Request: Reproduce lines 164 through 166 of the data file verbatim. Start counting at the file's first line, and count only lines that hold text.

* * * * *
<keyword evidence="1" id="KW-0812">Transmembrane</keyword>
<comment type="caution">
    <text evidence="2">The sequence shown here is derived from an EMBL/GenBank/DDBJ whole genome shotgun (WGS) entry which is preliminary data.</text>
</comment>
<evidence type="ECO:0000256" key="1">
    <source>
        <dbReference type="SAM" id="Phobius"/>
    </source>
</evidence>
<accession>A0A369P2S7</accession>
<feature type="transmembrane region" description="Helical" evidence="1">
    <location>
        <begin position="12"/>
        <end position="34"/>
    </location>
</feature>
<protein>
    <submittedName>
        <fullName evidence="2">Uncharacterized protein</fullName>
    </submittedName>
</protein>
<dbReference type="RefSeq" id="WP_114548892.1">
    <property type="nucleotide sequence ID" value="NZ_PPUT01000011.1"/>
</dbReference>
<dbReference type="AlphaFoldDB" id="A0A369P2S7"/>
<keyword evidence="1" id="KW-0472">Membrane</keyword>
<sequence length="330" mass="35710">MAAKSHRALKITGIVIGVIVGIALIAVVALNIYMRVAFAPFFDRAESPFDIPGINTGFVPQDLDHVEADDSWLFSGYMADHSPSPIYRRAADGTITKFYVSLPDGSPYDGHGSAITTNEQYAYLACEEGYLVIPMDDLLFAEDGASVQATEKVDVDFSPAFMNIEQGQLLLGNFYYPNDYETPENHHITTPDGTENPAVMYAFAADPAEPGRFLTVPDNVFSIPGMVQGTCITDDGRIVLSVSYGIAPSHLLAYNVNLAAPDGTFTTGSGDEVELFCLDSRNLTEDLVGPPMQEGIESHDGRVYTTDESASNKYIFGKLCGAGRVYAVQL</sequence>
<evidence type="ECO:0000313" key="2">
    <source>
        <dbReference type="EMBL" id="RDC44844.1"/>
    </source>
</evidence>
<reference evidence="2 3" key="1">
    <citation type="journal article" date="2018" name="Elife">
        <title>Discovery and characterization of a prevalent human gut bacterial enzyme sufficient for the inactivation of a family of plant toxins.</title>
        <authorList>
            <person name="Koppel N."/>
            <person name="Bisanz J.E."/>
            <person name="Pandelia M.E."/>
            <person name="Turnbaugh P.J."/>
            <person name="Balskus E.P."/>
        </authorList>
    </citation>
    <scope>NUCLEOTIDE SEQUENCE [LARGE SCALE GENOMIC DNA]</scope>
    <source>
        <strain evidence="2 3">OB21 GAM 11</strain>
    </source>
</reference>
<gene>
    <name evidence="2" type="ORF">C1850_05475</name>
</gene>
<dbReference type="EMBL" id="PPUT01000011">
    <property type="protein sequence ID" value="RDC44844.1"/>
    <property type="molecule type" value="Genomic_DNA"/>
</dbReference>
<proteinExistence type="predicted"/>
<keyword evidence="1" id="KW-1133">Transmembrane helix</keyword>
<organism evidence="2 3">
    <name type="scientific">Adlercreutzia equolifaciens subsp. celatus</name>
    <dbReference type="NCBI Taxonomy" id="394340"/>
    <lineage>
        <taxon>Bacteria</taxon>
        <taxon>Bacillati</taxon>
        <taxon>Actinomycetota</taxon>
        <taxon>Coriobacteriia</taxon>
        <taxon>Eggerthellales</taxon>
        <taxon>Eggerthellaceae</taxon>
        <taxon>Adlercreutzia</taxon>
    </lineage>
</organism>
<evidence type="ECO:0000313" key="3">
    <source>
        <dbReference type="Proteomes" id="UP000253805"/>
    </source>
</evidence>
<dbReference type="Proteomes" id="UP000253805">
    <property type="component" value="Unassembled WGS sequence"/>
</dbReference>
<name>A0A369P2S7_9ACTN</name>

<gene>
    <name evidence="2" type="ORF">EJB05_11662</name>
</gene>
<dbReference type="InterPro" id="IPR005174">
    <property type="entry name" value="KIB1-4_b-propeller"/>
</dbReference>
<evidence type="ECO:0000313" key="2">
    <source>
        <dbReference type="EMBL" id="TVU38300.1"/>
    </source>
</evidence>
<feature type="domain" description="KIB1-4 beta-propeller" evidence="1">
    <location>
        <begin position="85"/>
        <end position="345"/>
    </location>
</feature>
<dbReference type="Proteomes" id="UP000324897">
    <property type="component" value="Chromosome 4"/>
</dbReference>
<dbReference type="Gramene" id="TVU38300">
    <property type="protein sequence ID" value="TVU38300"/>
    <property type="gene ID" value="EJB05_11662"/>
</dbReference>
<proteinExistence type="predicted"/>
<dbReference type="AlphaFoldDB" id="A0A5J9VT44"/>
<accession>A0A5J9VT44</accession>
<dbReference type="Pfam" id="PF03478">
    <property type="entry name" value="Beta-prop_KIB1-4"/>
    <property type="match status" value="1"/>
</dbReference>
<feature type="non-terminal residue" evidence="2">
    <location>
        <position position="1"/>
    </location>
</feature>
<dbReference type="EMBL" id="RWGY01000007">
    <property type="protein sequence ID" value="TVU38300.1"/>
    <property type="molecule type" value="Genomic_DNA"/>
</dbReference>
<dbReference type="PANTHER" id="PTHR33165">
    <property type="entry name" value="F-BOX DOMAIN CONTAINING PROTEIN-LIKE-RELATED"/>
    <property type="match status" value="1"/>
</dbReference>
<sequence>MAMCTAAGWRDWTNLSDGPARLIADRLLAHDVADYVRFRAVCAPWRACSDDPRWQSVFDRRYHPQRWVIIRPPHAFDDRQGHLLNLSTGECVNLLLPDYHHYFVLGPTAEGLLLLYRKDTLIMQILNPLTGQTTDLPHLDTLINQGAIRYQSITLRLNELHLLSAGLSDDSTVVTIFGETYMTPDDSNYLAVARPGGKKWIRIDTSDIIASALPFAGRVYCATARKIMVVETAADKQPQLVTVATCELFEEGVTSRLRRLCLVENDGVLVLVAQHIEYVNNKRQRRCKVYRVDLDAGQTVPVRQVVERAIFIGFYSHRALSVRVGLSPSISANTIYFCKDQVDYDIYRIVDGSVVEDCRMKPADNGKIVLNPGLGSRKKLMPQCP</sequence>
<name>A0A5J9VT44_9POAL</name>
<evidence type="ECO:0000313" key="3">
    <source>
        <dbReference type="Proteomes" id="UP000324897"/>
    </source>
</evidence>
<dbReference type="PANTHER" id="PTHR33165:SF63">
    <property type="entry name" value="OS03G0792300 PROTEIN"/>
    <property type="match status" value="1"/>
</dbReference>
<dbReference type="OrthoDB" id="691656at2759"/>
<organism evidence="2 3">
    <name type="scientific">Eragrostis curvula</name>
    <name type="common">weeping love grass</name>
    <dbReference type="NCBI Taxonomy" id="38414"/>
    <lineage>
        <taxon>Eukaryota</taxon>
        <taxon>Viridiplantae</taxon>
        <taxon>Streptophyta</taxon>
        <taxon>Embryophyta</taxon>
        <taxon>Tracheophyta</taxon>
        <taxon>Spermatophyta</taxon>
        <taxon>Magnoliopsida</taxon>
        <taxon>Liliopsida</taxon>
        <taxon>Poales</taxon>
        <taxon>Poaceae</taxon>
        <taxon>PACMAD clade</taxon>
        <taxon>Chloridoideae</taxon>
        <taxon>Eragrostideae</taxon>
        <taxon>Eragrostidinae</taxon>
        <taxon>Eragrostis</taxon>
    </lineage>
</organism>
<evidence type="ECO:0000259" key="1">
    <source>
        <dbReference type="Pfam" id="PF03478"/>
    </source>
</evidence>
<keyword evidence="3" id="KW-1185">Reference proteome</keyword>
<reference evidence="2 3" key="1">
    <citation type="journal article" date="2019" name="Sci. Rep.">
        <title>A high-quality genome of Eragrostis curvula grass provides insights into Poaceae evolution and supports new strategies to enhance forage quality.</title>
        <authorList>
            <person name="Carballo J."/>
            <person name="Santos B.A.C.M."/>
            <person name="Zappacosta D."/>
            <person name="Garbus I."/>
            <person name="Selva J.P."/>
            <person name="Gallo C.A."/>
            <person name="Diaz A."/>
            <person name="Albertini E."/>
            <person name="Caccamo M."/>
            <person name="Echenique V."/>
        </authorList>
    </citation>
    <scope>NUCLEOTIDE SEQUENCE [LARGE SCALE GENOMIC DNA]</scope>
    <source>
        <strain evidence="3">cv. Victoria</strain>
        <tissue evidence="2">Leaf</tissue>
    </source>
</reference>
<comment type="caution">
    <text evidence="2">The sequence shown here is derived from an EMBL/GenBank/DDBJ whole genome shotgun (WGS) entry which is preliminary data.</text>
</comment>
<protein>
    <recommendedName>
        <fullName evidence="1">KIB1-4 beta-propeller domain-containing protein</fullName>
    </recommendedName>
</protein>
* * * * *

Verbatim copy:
<reference evidence="2 3" key="1">
    <citation type="journal article" date="2019" name="Sci. Rep.">
        <title>A high-quality genome of Eragrostis curvula grass provides insights into Poaceae evolution and supports new strategies to enhance forage quality.</title>